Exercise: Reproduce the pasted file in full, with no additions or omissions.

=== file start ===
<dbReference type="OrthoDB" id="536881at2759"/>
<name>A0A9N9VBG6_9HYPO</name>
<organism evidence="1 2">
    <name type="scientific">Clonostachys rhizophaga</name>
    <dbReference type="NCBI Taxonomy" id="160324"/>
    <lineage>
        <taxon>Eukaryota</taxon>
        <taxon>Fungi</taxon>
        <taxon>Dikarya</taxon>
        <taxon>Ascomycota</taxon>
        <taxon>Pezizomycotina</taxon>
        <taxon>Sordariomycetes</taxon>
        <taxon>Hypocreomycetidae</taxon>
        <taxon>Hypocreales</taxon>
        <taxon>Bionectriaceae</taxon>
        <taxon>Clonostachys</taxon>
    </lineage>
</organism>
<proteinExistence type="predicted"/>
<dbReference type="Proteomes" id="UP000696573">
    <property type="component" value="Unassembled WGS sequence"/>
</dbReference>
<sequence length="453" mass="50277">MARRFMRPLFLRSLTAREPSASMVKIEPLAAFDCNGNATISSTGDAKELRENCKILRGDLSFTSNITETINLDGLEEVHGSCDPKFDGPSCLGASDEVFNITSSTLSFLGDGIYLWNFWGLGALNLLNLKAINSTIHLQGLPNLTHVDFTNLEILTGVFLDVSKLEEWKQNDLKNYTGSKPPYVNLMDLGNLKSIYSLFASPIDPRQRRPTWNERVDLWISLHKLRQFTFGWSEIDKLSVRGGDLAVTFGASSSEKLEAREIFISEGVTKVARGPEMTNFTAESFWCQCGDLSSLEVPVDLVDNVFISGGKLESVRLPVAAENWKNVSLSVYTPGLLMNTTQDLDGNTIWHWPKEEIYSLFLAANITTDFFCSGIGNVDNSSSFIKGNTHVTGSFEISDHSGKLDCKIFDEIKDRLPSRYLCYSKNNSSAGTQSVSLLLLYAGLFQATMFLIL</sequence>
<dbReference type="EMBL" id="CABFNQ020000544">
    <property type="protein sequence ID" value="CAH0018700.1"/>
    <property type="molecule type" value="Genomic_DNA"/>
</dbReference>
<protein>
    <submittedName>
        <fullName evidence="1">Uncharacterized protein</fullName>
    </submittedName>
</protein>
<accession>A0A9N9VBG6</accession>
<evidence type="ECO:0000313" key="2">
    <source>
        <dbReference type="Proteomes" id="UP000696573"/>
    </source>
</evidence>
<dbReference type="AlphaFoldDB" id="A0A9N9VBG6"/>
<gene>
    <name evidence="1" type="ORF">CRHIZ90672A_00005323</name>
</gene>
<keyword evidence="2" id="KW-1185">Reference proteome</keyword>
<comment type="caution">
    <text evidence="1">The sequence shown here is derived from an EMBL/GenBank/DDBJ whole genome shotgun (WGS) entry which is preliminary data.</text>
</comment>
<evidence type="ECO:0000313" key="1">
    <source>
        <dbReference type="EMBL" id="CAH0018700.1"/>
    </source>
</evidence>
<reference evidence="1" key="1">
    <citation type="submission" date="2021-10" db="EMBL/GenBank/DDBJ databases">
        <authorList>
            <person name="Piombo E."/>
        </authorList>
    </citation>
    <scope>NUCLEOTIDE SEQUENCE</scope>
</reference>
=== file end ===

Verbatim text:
<dbReference type="OrthoDB" id="536881at2759"/>
<name>A0A9N9VBG6_9HYPO</name>
<organism evidence="1 2">
    <name type="scientific">Clonostachys rhizophaga</name>
    <dbReference type="NCBI Taxonomy" id="160324"/>
    <lineage>
        <taxon>Eukaryota</taxon>
        <taxon>Fungi</taxon>
        <taxon>Dikarya</taxon>
        <taxon>Ascomycota</taxon>
        <taxon>Pezizomycotina</taxon>
        <taxon>Sordariomycetes</taxon>
        <taxon>Hypocreomycetidae</taxon>
        <taxon>Hypocreales</taxon>
        <taxon>Bionectriaceae</taxon>
        <taxon>Clonostachys</taxon>
    </lineage>
</organism>
<proteinExistence type="predicted"/>
<dbReference type="Proteomes" id="UP000696573">
    <property type="component" value="Unassembled WGS sequence"/>
</dbReference>
<sequence length="453" mass="50277">MARRFMRPLFLRSLTAREPSASMVKIEPLAAFDCNGNATISSTGDAKELRENCKILRGDLSFTSNITETINLDGLEEVHGSCDPKFDGPSCLGASDEVFNITSSTLSFLGDGIYLWNFWGLGALNLLNLKAINSTIHLQGLPNLTHVDFTNLEILTGVFLDVSKLEEWKQNDLKNYTGSKPPYVNLMDLGNLKSIYSLFASPIDPRQRRPTWNERVDLWISLHKLRQFTFGWSEIDKLSVRGGDLAVTFGASSSEKLEAREIFISEGVTKVARGPEMTNFTAESFWCQCGDLSSLEVPVDLVDNVFISGGKLESVRLPVAAENWKNVSLSVYTPGLLMNTTQDLDGNTIWHWPKEEIYSLFLAANITTDFFCSGIGNVDNSSSFIKGNTHVTGSFEISDHSGKLDCKIFDEIKDRLPSRYLCYSKNNSSAGTQSVSLLLLYAGLFQATMFLIL</sequence>
<dbReference type="EMBL" id="CABFNQ020000544">
    <property type="protein sequence ID" value="CAH0018700.1"/>
    <property type="molecule type" value="Genomic_DNA"/>
</dbReference>
<protein>
    <submittedName>
        <fullName evidence="1">Uncharacterized protein</fullName>
    </submittedName>
</protein>
<accession>A0A9N9VBG6</accession>
<evidence type="ECO:0000313" key="2">
    <source>
        <dbReference type="Proteomes" id="UP000696573"/>
    </source>
</evidence>
<dbReference type="AlphaFoldDB" id="A0A9N9VBG6"/>
<gene>
    <name evidence="1" type="ORF">CRHIZ90672A_00005323</name>
</gene>
<keyword evidence="2" id="KW-1185">Reference proteome</keyword>
<comment type="caution">
    <text evidence="1">The sequence shown here is derived from an EMBL/GenBank/DDBJ whole genome shotgun (WGS) entry which is preliminary data.</text>
</comment>
<evidence type="ECO:0000313" key="1">
    <source>
        <dbReference type="EMBL" id="CAH0018700.1"/>
    </source>
</evidence>
<reference evidence="1" key="1">
    <citation type="submission" date="2021-10" db="EMBL/GenBank/DDBJ databases">
        <authorList>
            <person name="Piombo E."/>
        </authorList>
    </citation>
    <scope>NUCLEOTIDE SEQUENCE</scope>
</reference>